The combining of related but distinct genomes with their respective patterns of chromatin marks in inter-species hybridization and allopolyploid formation often results in changes to chromatin marks. In hybrids of various Arabidopsis species, one parental set of ribosomal RNA genes was shown to be silenced within a few generations, but could be re-activated by interfering with either DNA methylation or histone deacetylation, suggesting a pivotal role for chromatin modification in the regulation of expression of orthologous genes (Lee and Chen, 2001; Lawrence et al., 2004). Gene expression studies in synthetic allopolyploid Arabidopsis (Comai, 2000) and cotton (Gossypium hirsutum) (Brubaker et al., 1999) revealed that gene silencing occurs during the first or second generation after hybridization. However, other studies in allopolyploid Spartina anglica, Brassica juncea and cotton showed that the activity of parental genomes remained unchanged (Axelsson et al., 2000; Liu et al., 2001; Baumel et al., 2002). Induction of DNA methylation changes after hybridization was reported for synthetic Cucumis allopolyploids (Chen and Chen, 2008). Similarly, in experimentally synthesized Brassica napus (Xu et al., 2009) and Arabidopsis allopolyploids (Madlung et al., 2002), 7 and 8%, respectively, of the tested DNA sites showed changes in cytosine methylation status in comparison with their respective diploid progenitors.

Less is known about the stability or dynamics of chromatin modifications in response to intra-species hybridization. Limited differential DNA methylation (approximately 1% gain or loss) in comparison with the respective progenitors was found for intra-species hybrids of rice (Xiong et al., 1999) and cotton (Zhao et al., 2008). In two rice cultivars from different sub-species, Oryza sativa japonica and O. sativa indica, variation of DNA methylation, and, to a lower extent, variation of histone modifications H3K4me3 and H3K27me3, was observed between parental lines. In reciprocal hybrids of the two rice sub-species, distinct non-additive patterns of chromatin marks were observed. The level of changes after hybridization was higher for DNA methylation, and both histone modifications were mainly inherited additively in the hybrids (He et al., 2010). Inbred accessions of A. thaliana also display substantial DNA methylation variation between each other (Vaughn et al., 2007). Investigation of the DNA methylation pattern in two different accessions of A. thaliana and their reciprocal F1 hybrid progeny showed that DNA methylation polymorphisms are mostly inherited additively, with only limited changes after hybridization (Zhang et al., 2008; Banaei Moghaddam et al., 2010; Groszmann et al., 2011).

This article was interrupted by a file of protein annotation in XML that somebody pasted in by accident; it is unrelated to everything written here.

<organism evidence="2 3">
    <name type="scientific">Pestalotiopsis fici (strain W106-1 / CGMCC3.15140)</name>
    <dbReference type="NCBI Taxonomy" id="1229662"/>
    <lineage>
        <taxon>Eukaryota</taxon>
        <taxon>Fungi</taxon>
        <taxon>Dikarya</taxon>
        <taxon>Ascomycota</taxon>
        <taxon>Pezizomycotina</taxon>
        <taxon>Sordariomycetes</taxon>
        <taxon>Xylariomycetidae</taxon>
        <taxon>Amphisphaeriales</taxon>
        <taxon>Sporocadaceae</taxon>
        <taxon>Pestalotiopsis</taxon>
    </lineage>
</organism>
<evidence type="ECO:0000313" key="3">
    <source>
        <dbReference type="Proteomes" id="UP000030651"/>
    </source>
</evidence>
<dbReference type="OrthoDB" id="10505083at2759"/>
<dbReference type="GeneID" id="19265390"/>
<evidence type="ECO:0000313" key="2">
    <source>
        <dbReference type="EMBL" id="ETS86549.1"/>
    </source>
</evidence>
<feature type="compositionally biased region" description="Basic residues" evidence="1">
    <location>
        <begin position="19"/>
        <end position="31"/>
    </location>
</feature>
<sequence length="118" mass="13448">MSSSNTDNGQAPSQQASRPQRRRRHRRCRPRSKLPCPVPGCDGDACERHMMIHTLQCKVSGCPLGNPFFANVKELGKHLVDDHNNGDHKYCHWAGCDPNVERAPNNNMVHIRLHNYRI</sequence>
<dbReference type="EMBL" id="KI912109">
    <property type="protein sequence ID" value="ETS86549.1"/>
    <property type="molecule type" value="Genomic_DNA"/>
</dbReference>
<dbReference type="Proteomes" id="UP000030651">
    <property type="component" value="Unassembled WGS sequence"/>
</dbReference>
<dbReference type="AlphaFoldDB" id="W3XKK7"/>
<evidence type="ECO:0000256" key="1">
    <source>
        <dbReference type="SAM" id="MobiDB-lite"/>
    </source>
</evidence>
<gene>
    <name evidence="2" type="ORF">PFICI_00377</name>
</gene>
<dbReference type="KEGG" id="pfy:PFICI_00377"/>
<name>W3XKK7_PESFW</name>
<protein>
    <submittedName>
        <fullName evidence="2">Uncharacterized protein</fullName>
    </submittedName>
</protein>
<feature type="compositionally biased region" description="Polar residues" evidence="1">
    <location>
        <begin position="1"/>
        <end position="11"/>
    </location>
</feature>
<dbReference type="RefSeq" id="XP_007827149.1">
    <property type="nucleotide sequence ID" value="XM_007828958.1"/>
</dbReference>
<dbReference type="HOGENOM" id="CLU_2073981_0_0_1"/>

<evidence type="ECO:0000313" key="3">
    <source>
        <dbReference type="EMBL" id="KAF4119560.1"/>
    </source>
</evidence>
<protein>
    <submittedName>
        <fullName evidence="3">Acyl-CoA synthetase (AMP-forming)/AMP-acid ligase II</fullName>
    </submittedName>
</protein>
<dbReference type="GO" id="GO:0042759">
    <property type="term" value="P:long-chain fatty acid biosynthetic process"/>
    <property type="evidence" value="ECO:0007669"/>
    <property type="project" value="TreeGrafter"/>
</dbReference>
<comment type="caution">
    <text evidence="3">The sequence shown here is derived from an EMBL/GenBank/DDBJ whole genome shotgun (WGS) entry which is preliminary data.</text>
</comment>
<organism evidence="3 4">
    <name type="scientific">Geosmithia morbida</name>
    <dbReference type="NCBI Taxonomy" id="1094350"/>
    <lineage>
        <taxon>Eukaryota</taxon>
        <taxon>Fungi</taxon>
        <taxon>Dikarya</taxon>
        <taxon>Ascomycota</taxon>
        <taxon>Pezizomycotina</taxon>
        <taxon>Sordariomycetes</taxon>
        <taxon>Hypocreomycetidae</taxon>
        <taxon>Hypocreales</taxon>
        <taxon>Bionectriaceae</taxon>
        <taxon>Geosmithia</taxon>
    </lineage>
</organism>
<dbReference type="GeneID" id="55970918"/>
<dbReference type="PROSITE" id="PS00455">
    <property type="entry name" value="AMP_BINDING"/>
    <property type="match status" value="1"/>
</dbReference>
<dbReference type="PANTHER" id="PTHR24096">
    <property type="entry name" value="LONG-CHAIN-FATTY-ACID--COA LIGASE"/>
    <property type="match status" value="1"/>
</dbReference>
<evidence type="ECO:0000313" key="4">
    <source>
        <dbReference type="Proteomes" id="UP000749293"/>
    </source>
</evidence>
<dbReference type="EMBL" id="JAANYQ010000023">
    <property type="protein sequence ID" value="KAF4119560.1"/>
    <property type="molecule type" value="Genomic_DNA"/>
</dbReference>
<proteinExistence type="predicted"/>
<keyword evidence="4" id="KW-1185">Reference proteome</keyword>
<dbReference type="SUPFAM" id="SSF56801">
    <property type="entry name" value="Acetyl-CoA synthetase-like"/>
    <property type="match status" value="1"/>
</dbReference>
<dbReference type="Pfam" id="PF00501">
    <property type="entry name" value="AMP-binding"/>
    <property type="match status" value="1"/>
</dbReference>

Here, we determined whether intra-species crosses between inbred lines lead to changes in chromatin marks other than DNA methylation using accessions of A. thaliana as a model. We selected histone H3 dimethylated at lysine 4 (H3K4me2) and histone H3 trimethylated at lysine 27 (H3K27me3) as contrasting histone H3 modifications marks (Fuchs et al., 2006; Kouzarides, 2007; Roudier et al., 2009). Histone H3K4me2 was chosen as a general euchromatic mark that is absent from silent repeat elements, and H3K27me3 was chosen as a euchromatic mark that is mostly associated with genes repressed by polycomb repressive complex 2 (Schubert et al., 2006; Turck et al., 2007; Zhang et al., 2007). A genome-wide ‘ChIP on chip’ analysis of H3K4me2 distribution in A. thaliana indicated that 6% of sequences are targeted by this mark (Zhang et al., 2009). Of these target regions, 93% were genes, with particular enrichment of H3K4me2 in the promoter and 5′ end of transcribed regions, and only 1.3% of the target regions were transposable elements (TEs). In contrast, histone H3K27me3 is associated with silent genes distributed in euchromatic regions that are subject to tissue-specific or developmentally regulated expression (Turck et al., 2007; Zhang et al., 2007). Genome-wide analyses revealed that at least 15–20% of A. thaliana genes are targeted by this histone mark and show tissue-specific expression patterns. H3K27me3-marked domains are largely coincident with the entire transcribed region of genes (Turck et al., 2007; Zhang et al., 2007).